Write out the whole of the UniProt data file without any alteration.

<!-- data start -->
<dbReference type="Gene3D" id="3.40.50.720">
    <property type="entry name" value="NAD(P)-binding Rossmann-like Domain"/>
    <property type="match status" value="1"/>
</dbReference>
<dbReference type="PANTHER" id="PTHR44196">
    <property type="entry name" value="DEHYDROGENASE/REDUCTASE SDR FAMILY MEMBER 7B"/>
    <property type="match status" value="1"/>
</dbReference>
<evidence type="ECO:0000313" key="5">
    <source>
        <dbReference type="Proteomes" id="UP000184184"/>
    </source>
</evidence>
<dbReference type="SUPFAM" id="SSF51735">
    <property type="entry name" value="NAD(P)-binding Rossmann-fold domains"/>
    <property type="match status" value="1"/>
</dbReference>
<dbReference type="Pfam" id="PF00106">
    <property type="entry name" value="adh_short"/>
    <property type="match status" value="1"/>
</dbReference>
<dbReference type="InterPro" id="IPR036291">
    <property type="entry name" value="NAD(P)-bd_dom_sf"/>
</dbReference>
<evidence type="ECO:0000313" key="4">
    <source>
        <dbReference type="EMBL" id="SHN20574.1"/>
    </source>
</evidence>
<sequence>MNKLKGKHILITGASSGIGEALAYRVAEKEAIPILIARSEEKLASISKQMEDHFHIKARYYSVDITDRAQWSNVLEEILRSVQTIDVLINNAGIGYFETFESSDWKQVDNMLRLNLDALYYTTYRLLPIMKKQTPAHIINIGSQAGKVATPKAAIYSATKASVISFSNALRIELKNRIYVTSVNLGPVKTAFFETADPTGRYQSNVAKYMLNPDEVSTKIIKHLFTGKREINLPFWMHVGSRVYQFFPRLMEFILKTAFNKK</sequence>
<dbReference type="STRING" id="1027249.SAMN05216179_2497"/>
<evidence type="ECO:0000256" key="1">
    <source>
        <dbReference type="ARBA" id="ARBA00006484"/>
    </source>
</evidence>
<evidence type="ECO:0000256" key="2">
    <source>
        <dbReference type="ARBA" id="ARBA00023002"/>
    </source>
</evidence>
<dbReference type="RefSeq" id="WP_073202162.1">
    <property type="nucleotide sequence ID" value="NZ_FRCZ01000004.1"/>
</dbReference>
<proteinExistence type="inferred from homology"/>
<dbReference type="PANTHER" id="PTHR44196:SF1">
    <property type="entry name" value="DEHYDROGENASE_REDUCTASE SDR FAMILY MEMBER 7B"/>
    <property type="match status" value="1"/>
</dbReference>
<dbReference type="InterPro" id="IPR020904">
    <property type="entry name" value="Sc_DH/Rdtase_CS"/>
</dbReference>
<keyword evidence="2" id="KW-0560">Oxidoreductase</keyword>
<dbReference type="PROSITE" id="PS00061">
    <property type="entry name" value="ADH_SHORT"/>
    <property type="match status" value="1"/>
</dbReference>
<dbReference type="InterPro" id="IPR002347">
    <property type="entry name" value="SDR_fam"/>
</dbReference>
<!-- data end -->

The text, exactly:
<dbReference type="Gene3D" id="3.40.50.720">
    <property type="entry name" value="NAD(P)-binding Rossmann-like Domain"/>
    <property type="match status" value="1"/>
</dbReference>
<dbReference type="PANTHER" id="PTHR44196">
    <property type="entry name" value="DEHYDROGENASE/REDUCTASE SDR FAMILY MEMBER 7B"/>
    <property type="match status" value="1"/>
</dbReference>
<evidence type="ECO:0000313" key="5">
    <source>
        <dbReference type="Proteomes" id="UP000184184"/>
    </source>
</evidence>
<dbReference type="SUPFAM" id="SSF51735">
    <property type="entry name" value="NAD(P)-binding Rossmann-fold domains"/>
    <property type="match status" value="1"/>
</dbReference>
<dbReference type="Pfam" id="PF00106">
    <property type="entry name" value="adh_short"/>
    <property type="match status" value="1"/>
</dbReference>
<dbReference type="InterPro" id="IPR036291">
    <property type="entry name" value="NAD(P)-bd_dom_sf"/>
</dbReference>
<evidence type="ECO:0000313" key="4">
    <source>
        <dbReference type="EMBL" id="SHN20574.1"/>
    </source>
</evidence>
<sequence>MNKLKGKHILITGASSGIGEALAYRVAEKEAIPILIARSEEKLASISKQMEDHFHIKARYYSVDITDRAQWSNVLEEILRSVQTIDVLINNAGIGYFETFESSDWKQVDNMLRLNLDALYYTTYRLLPIMKKQTPAHIINIGSQAGKVATPKAAIYSATKASVISFSNALRIELKNRIYVTSVNLGPVKTAFFETADPTGRYQSNVAKYMLNPDEVSTKIIKHLFTGKREINLPFWMHVGSRVYQFFPRLMEFILKTAFNKK</sequence>
<dbReference type="STRING" id="1027249.SAMN05216179_2497"/>
<evidence type="ECO:0000256" key="1">
    <source>
        <dbReference type="ARBA" id="ARBA00006484"/>
    </source>
</evidence>
<evidence type="ECO:0000256" key="2">
    <source>
        <dbReference type="ARBA" id="ARBA00023002"/>
    </source>
</evidence>
<dbReference type="RefSeq" id="WP_073202162.1">
    <property type="nucleotide sequence ID" value="NZ_FRCZ01000004.1"/>
</dbReference>
<proteinExistence type="inferred from homology"/>
<dbReference type="PANTHER" id="PTHR44196:SF1">
    <property type="entry name" value="DEHYDROGENASE_REDUCTASE SDR FAMILY MEMBER 7B"/>
    <property type="match status" value="1"/>
</dbReference>
<dbReference type="InterPro" id="IPR020904">
    <property type="entry name" value="Sc_DH/Rdtase_CS"/>
</dbReference>
<keyword evidence="2" id="KW-0560">Oxidoreductase</keyword>
<dbReference type="PROSITE" id="PS00061">
    <property type="entry name" value="ADH_SHORT"/>
    <property type="match status" value="1"/>
</dbReference>
<dbReference type="InterPro" id="IPR002347">
    <property type="entry name" value="SDR_fam"/>
</dbReference>